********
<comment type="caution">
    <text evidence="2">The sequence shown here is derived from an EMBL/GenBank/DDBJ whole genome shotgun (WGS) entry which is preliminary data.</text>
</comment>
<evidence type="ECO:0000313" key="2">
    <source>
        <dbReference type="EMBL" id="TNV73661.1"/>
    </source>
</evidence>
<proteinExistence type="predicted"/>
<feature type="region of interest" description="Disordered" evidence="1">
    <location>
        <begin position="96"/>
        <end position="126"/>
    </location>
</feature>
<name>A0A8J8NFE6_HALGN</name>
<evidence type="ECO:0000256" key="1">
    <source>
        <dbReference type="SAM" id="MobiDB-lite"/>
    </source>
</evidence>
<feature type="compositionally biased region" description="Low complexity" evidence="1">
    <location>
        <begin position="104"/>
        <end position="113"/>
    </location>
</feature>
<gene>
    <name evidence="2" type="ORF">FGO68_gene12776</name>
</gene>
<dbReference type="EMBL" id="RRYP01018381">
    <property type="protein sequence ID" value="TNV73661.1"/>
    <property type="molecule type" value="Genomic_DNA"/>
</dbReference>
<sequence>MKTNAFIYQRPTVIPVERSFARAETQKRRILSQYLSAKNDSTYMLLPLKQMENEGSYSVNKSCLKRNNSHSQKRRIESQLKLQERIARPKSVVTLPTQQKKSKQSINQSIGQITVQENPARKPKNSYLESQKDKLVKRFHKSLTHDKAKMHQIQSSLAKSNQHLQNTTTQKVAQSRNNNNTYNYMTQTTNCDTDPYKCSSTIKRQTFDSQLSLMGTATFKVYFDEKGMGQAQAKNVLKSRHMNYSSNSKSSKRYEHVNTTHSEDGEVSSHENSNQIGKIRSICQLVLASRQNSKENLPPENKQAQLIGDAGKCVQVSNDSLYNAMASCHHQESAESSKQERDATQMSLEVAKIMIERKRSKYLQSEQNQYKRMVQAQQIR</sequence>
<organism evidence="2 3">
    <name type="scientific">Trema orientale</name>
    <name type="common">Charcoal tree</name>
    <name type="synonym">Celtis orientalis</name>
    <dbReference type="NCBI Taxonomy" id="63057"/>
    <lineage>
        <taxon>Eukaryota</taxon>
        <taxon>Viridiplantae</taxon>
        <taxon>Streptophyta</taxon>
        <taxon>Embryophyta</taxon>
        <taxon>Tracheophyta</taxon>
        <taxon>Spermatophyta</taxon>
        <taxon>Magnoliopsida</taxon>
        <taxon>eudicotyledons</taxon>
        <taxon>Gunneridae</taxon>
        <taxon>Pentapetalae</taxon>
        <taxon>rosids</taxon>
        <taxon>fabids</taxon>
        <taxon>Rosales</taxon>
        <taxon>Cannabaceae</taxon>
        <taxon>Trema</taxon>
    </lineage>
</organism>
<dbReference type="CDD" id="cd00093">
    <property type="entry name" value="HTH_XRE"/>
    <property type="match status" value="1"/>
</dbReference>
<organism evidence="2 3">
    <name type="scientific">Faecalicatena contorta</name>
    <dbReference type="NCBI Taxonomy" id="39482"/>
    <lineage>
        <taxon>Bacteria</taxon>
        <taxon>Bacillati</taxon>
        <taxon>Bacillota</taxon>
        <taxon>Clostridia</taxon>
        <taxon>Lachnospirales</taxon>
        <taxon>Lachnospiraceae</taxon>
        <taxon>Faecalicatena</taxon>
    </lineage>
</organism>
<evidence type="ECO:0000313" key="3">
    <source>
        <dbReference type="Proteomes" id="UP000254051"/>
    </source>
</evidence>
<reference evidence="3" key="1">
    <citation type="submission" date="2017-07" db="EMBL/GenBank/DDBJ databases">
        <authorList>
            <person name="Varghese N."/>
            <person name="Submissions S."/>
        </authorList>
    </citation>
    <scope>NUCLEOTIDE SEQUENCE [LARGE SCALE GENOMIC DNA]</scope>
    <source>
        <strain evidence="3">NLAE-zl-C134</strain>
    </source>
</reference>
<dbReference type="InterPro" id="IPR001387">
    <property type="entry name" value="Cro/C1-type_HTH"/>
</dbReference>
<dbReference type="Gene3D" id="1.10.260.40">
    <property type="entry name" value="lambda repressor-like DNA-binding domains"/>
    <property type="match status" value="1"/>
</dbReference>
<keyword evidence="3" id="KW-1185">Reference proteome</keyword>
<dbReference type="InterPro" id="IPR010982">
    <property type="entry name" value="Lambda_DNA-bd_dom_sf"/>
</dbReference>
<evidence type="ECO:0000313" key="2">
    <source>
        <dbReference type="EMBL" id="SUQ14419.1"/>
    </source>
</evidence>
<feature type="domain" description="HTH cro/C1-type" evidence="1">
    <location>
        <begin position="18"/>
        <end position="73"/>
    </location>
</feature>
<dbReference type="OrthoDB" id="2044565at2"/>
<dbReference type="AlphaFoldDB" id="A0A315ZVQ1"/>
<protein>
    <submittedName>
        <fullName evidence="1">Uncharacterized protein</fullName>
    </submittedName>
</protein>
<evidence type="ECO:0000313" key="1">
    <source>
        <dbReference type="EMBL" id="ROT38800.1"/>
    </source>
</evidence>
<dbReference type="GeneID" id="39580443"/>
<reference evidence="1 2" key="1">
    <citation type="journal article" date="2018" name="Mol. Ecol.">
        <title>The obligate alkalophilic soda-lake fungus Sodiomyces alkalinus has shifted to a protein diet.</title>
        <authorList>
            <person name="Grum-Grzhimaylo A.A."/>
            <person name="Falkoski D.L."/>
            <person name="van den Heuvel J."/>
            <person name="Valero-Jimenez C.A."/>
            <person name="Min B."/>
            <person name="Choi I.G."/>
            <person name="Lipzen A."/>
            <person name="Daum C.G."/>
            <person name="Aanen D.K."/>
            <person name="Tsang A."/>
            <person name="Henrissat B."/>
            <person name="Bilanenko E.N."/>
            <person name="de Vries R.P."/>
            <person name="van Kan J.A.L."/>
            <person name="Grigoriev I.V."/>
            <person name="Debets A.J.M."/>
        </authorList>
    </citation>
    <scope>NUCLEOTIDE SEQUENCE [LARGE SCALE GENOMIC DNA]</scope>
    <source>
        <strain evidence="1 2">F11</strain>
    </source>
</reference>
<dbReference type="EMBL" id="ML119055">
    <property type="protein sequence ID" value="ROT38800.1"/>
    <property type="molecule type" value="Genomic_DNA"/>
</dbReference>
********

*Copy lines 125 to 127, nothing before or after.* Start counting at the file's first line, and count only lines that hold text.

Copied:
    </source>
</evidence>
<dbReference type="GeneID" id="39580443"/>